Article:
When Madrid defeated Barcelona in the second clásico, something shifted for Zidane. After the game, the players took a picture in the Camp Nou dressing room, “celebrating as if they had won a title,” sneered Sport – the same Sport whose cover before the game, back when they expected Barcelona to win it, had declared the clásico “another title.” Besides, they were soon winning the biggest trophy of them all. They’d been in crisis – a real, genuine crisis, with whistles and hankies and protests and complaints campaigns – and yet, somehow, they had ended it holding the cup, fans gathering at Cibeles for another party. They were not alone: by the season’s end, there had been parties all across Spain, Athletic, Sevilla, Barcelona and Real all celebrating success. Athletic had the Spanish Super Cup, Sevilla had the Sevilla Cup, Madrid had the European Cup and Barcelona had the league and cup double, plus the European Super Cup and the World Club Cup.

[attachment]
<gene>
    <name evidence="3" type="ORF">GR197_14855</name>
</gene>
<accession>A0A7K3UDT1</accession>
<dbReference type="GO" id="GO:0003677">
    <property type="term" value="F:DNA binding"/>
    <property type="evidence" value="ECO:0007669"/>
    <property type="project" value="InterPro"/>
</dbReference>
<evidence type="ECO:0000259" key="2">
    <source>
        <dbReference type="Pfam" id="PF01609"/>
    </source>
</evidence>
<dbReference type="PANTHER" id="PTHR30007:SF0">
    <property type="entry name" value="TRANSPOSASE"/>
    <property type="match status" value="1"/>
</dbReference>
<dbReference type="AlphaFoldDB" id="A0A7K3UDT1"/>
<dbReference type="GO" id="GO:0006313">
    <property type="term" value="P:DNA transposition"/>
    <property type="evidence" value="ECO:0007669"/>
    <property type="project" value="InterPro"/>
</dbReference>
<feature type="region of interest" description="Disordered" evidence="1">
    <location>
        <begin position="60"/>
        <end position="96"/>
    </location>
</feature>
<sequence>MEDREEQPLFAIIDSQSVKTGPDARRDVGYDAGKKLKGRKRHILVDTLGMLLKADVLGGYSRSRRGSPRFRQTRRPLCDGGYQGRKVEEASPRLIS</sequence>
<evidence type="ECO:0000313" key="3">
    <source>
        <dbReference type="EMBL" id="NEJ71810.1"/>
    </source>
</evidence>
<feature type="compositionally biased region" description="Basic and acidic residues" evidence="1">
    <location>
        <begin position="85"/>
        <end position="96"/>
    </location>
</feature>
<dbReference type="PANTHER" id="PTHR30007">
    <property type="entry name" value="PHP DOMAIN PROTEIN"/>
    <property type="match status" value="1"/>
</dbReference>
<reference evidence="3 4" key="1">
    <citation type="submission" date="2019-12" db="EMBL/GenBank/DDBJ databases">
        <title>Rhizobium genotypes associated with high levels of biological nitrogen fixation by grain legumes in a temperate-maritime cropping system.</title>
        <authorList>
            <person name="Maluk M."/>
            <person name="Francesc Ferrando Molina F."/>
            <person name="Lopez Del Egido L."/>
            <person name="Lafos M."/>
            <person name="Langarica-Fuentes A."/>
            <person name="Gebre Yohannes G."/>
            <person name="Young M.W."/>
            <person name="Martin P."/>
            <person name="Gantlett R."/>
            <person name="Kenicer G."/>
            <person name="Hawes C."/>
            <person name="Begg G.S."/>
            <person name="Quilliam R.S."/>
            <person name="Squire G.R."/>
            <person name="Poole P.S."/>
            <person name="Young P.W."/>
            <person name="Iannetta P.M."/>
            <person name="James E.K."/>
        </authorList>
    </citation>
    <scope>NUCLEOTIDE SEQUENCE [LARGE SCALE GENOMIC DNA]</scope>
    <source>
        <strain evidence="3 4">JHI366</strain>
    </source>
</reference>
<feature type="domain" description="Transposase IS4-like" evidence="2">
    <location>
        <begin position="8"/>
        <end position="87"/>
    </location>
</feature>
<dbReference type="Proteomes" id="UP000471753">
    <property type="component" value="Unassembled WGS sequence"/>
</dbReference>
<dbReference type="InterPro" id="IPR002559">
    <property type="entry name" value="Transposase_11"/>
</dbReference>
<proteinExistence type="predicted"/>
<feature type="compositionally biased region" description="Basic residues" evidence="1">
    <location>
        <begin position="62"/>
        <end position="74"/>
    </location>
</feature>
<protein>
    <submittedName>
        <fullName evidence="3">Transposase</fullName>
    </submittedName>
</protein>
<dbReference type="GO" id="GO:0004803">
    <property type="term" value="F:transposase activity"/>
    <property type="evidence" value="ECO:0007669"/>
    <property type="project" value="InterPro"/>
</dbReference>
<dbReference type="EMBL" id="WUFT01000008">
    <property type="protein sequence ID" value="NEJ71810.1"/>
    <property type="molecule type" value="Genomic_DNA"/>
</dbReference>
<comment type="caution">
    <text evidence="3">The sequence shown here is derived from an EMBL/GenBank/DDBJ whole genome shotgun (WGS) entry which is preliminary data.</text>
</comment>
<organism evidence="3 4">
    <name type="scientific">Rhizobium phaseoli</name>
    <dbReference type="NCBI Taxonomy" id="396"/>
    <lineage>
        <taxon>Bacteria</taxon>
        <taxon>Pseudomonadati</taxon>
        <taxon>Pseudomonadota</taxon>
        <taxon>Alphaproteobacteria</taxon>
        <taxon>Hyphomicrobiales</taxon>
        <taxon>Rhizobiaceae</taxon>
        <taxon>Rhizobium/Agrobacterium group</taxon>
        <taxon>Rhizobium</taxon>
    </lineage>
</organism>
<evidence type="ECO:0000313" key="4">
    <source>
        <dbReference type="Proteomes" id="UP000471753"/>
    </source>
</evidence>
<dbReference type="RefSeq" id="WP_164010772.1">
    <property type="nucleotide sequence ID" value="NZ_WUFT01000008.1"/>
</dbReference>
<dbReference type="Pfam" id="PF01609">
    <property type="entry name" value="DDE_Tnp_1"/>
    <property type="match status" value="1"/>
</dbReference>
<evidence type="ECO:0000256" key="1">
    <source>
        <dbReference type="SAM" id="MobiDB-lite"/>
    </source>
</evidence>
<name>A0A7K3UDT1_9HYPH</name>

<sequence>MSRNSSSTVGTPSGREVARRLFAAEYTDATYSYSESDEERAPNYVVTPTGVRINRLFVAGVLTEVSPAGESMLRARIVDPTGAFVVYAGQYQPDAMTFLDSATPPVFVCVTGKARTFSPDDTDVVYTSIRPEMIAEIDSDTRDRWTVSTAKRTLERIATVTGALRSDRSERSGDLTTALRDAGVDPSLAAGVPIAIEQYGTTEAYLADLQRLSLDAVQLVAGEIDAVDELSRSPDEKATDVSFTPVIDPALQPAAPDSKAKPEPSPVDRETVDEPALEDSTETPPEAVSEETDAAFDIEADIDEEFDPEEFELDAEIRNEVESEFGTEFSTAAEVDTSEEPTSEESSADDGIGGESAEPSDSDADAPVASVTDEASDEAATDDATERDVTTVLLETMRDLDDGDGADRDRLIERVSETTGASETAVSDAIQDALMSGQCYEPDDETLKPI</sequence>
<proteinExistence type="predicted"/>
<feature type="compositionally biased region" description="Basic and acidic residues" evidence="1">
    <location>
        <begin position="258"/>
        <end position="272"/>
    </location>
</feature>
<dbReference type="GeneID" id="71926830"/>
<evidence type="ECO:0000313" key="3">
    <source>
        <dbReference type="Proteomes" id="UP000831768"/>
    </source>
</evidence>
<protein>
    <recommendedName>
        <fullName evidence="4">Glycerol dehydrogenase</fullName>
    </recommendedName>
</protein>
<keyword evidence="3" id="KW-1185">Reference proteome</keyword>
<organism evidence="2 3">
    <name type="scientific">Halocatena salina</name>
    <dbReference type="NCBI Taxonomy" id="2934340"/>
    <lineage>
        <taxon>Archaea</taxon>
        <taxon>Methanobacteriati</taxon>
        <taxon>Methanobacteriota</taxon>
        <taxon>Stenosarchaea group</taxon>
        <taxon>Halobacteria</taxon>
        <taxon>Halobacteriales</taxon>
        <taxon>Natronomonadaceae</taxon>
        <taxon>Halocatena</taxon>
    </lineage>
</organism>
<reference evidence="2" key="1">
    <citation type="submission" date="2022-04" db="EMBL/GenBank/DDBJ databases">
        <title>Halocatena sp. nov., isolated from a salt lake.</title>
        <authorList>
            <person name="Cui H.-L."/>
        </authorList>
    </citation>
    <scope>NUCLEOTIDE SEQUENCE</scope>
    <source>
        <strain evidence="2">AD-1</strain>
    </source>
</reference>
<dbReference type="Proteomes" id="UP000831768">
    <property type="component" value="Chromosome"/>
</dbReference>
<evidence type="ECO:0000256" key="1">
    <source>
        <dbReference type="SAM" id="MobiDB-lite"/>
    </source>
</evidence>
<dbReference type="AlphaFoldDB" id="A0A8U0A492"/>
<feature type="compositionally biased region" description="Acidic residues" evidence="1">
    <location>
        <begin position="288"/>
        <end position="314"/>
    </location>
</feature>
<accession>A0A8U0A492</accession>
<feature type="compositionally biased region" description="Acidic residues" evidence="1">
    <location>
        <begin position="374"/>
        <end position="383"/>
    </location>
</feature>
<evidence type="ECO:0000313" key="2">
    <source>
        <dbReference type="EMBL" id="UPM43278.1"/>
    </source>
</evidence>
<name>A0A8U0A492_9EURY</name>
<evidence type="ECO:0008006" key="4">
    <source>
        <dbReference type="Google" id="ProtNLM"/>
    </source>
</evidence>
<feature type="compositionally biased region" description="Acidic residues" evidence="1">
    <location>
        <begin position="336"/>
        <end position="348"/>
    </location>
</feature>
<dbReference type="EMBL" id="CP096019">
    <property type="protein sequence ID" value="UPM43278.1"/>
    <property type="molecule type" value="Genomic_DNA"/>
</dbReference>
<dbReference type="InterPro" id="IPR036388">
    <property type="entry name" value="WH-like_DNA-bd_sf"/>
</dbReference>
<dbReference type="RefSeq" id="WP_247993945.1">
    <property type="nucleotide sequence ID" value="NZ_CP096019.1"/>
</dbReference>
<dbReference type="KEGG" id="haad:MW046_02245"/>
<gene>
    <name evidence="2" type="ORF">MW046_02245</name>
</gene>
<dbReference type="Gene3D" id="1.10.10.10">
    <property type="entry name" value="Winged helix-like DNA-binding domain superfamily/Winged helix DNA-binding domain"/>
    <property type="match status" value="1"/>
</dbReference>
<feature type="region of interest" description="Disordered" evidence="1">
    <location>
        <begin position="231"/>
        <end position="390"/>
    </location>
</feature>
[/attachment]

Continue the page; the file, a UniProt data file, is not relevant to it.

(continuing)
Everyone had enjoyed this. You’d think so anyway, but that didn’t stop them. Whose success mattered most, they asked. They asked and they answered. “Ours,” of course. And so it went round again, the usual, tedious battle. Those in the capital saying that the double was worthless because Madrid won the Champions League, others even claiming the league as their own; those in Catalonia saying the best team was Barcelona, and claiming that the Champions League had been devalued. The Monday after the final in Milan, Sport ran another my-dad’s-bigger-than-your-dad cover, declaring: “Barcelona win 4-1.”
But who had been the season’s real winners? This lot here, of course …